So I began testing the waters of a larger resurrection.

The immediate issue was that the car didn’t have a functional clutch; the pedal lived all the way down on the floor. This seemed to be caused by two issues. The first was that the spring on the pedal didn’t appear to be installed correctly, so it wasn’t helping the pedal return to the up position. The second was that the level of the brake reservoir was lower than the feed to the clutch master cylinder, indicating that the clutch hydraulics were leaky. I filled the reservoir up, and didn’t see fluid streaming out anywhere. Since the spring wasn’t working, I grabbed the pedal with my hand and pumped it up and down about thirty times, but felt no resistance building.

The next step was to try a proper bleeding, and that’s where it all ground to a halt. I jacked up the car, set it on jack stands, crawled beneath it, put a 7mm wrench on the bleed valve on the slave cylinder, tried to open it, and the valve snapped right off.

Now, I don’t necessarily believe in omens. For mechanical issues, I usually think “Omens? I’ll make yer omens bend to my iron Hack Mechanic will.” But I’m a practical guy. The slave cylinder is about $70, the master about $90, and neither are 20-minute jobs to replace. The slave is held to the transmission bell housing by a pair of snap rings, but once they’re removed, it’s common to find the steel slave held fast inside its hole in the housing due to 45 years of corrosion of dissimilar metals. It often requires heating, beating, twisting, and a steady stream of blue language to get it out. Then, installing the replacement slave requires taking off the lock ring, rubber boot, and push rod, putting these in place at the clutch release fork, putting one snap ring on the slave, sliding it through the back of the hole in the bell housing, aligning the pushrod against the piston inside the slave, and pushing against the back of the slave with one hand so the pushrod makes the piston retract, while installing the second snap ring with the other hand. The master cylinder is rarely rusted in place, but it’s attached to the firewall with nuts and bolts, making it difficult for one person to do the job alone. And one of the nuts is difficult to get a wrench on. So, no, I didn’t really regard the snapped bleeder valve as an omen, but when it happened, I almost instantly thought “Damn! Resurrection’s waters are cold!” and hightailed it back to shore.

I did a walk-around video of the car and posted it, along with the video of the engine running and a few other pics, on Facebook. Later that day, I got a phone call from a fellow named Connor. He reminded me that, a few years prior, I’d looked at a ’74 tii he and his dad were parting out. His dad owned an Inka ’73 tii that had been off the road for decades. Connor, who has welding skills, said he was thinking about buying the faux tii, patching the floors enough to drive it around for a while, and then, when the time came, part it out to help in the resurrection of his dad’s car.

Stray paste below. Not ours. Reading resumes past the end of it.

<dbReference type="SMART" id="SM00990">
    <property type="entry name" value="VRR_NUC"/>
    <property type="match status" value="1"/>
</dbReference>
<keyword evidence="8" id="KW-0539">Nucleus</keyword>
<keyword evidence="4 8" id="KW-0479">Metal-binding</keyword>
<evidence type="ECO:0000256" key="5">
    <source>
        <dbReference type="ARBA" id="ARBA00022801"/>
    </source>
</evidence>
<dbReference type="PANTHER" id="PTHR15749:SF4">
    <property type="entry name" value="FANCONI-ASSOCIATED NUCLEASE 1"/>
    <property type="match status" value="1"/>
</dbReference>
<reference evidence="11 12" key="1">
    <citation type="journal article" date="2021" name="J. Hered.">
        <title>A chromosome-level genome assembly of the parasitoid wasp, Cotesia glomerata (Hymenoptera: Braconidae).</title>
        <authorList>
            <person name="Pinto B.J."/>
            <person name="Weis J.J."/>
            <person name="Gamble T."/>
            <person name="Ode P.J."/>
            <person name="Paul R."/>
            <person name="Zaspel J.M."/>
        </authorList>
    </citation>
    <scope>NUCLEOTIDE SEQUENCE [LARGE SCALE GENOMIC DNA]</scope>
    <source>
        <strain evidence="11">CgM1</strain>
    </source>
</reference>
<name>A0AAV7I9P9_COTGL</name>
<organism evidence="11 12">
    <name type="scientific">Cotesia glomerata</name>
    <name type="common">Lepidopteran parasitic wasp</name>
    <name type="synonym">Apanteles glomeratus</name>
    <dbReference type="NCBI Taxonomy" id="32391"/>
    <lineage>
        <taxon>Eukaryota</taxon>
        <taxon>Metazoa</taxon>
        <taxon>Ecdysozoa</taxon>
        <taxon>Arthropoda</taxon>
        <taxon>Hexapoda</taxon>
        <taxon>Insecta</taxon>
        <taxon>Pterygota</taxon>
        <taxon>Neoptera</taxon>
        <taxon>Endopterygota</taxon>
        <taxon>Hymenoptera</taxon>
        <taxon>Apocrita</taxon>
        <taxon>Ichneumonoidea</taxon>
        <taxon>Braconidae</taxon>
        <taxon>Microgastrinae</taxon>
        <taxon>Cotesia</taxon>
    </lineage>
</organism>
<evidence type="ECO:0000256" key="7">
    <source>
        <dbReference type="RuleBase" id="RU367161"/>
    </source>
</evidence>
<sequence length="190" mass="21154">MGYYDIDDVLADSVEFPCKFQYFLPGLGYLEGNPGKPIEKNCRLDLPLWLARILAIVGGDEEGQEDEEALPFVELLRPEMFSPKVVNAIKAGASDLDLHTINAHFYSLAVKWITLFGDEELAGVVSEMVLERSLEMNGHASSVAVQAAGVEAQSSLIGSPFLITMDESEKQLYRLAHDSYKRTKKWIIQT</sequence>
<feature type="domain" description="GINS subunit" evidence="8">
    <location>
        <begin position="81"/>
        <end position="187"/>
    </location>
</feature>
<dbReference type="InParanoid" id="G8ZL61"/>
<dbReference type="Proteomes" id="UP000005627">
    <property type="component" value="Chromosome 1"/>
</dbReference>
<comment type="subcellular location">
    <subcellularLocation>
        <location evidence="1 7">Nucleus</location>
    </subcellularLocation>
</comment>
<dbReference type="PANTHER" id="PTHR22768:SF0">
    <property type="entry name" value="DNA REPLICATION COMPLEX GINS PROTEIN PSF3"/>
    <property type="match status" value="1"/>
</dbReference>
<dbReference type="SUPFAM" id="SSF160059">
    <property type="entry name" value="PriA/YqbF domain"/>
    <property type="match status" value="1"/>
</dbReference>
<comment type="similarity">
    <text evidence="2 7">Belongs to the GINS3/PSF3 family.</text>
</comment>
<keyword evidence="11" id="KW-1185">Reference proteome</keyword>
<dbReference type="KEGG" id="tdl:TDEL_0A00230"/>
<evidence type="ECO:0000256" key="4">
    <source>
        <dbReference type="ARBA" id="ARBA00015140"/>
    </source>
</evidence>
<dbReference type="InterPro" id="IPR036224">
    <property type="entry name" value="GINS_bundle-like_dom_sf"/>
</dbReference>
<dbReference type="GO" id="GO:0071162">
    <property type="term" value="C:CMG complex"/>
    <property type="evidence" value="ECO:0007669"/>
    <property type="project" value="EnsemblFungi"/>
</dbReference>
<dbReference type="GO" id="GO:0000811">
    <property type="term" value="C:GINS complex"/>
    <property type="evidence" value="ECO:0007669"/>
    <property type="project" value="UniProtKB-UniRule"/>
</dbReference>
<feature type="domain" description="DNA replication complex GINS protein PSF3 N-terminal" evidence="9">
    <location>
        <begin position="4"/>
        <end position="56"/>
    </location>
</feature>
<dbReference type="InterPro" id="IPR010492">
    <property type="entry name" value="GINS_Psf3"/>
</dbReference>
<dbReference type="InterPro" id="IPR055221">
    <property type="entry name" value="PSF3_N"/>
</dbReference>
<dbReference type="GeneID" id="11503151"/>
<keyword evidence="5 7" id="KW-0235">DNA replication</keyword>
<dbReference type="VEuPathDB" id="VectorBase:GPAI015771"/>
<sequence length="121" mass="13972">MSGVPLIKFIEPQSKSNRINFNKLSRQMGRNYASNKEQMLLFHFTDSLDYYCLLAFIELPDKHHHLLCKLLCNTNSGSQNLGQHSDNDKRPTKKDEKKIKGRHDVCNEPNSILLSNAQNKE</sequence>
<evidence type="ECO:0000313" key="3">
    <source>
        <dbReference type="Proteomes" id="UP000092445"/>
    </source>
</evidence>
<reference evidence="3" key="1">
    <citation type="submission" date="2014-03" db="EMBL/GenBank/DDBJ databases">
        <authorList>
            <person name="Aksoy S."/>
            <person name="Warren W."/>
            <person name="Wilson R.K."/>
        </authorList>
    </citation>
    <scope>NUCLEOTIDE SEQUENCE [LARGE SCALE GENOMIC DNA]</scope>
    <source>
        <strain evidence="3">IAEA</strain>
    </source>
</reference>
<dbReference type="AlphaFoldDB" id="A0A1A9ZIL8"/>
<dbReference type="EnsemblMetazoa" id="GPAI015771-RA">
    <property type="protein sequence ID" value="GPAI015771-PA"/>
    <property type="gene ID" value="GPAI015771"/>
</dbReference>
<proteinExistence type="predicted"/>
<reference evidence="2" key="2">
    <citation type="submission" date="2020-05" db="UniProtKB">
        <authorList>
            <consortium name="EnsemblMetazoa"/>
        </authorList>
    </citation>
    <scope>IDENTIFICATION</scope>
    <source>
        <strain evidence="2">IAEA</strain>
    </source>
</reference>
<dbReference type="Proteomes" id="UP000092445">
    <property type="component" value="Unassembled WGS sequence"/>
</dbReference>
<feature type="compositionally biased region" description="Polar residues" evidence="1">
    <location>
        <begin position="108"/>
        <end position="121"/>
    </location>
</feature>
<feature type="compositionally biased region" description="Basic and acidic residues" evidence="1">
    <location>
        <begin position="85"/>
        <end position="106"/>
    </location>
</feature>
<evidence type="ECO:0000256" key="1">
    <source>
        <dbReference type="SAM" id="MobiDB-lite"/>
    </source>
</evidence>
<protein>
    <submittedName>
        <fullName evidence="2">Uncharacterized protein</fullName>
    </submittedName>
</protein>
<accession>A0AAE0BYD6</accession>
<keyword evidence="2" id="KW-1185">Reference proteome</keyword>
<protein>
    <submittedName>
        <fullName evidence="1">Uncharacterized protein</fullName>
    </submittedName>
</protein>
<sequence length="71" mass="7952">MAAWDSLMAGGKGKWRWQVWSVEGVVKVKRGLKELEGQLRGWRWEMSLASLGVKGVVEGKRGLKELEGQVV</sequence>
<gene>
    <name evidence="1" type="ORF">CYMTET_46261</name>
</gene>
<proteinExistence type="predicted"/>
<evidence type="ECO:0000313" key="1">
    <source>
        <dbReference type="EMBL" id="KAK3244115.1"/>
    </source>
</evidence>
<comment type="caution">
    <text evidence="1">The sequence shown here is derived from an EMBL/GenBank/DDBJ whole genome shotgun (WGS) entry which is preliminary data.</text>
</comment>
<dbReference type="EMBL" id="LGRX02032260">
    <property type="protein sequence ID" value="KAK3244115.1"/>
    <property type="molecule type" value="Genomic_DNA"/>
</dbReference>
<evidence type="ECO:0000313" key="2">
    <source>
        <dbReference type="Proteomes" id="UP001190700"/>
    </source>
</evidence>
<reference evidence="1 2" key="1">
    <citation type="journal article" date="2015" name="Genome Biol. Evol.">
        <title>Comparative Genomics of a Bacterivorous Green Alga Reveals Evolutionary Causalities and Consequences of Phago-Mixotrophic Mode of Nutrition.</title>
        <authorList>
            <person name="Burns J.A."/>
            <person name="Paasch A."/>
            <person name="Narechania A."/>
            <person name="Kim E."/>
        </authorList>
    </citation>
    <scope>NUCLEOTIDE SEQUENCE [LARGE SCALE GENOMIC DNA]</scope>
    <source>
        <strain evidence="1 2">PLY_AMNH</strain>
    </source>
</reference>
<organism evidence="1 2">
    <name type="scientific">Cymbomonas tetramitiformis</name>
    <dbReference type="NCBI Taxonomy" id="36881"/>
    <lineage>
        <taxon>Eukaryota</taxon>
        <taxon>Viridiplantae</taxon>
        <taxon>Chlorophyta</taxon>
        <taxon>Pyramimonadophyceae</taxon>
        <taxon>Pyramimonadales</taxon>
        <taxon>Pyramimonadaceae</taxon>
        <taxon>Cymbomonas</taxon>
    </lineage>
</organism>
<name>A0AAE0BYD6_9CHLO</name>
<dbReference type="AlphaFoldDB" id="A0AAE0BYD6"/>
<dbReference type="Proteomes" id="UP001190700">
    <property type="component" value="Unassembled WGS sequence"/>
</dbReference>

Kugel and Cameron’s dad’s ’73 tii a few years back.

That evening, Connor came over and looked at the car. I showed him the good (the engine running), the bad (the booged-up wiring), and the ugly (the patch job on the floors). He went home, he and his father conferred about it, and the next day, we struck a deal. As part of it, I did some sorting-out on the electrical system, removing some dangerous and inactive wiring, securing some of the active but dangling stuff, and making it so the car could be started conventionally with the key (although the battery still has to reside on the fender, as the battery tray has been removed). I also got the cold start injector wired to a switch next to the steering wheel. There already was a switch wired in, but it was broken. I kept assuming it was the wiring; it took me longer than it should’ve to figure that one out.

I don’t think I could’ve hoped for a better fate for the faux tii.—Rob Siegel

Rob’s most recent book, Just Needs a Recharge: The Hack MechanicTM Guide to Vintage Air Conditioning, is available here on Amazon. His previous book Ran When Parked is available here. Or you can order personally inscribed copies of all of his books through Rob’s website: His next book, Resurrecting Bertha: Buying Back Our Wedding Car After 26 Years In Storage, will be released in the fall.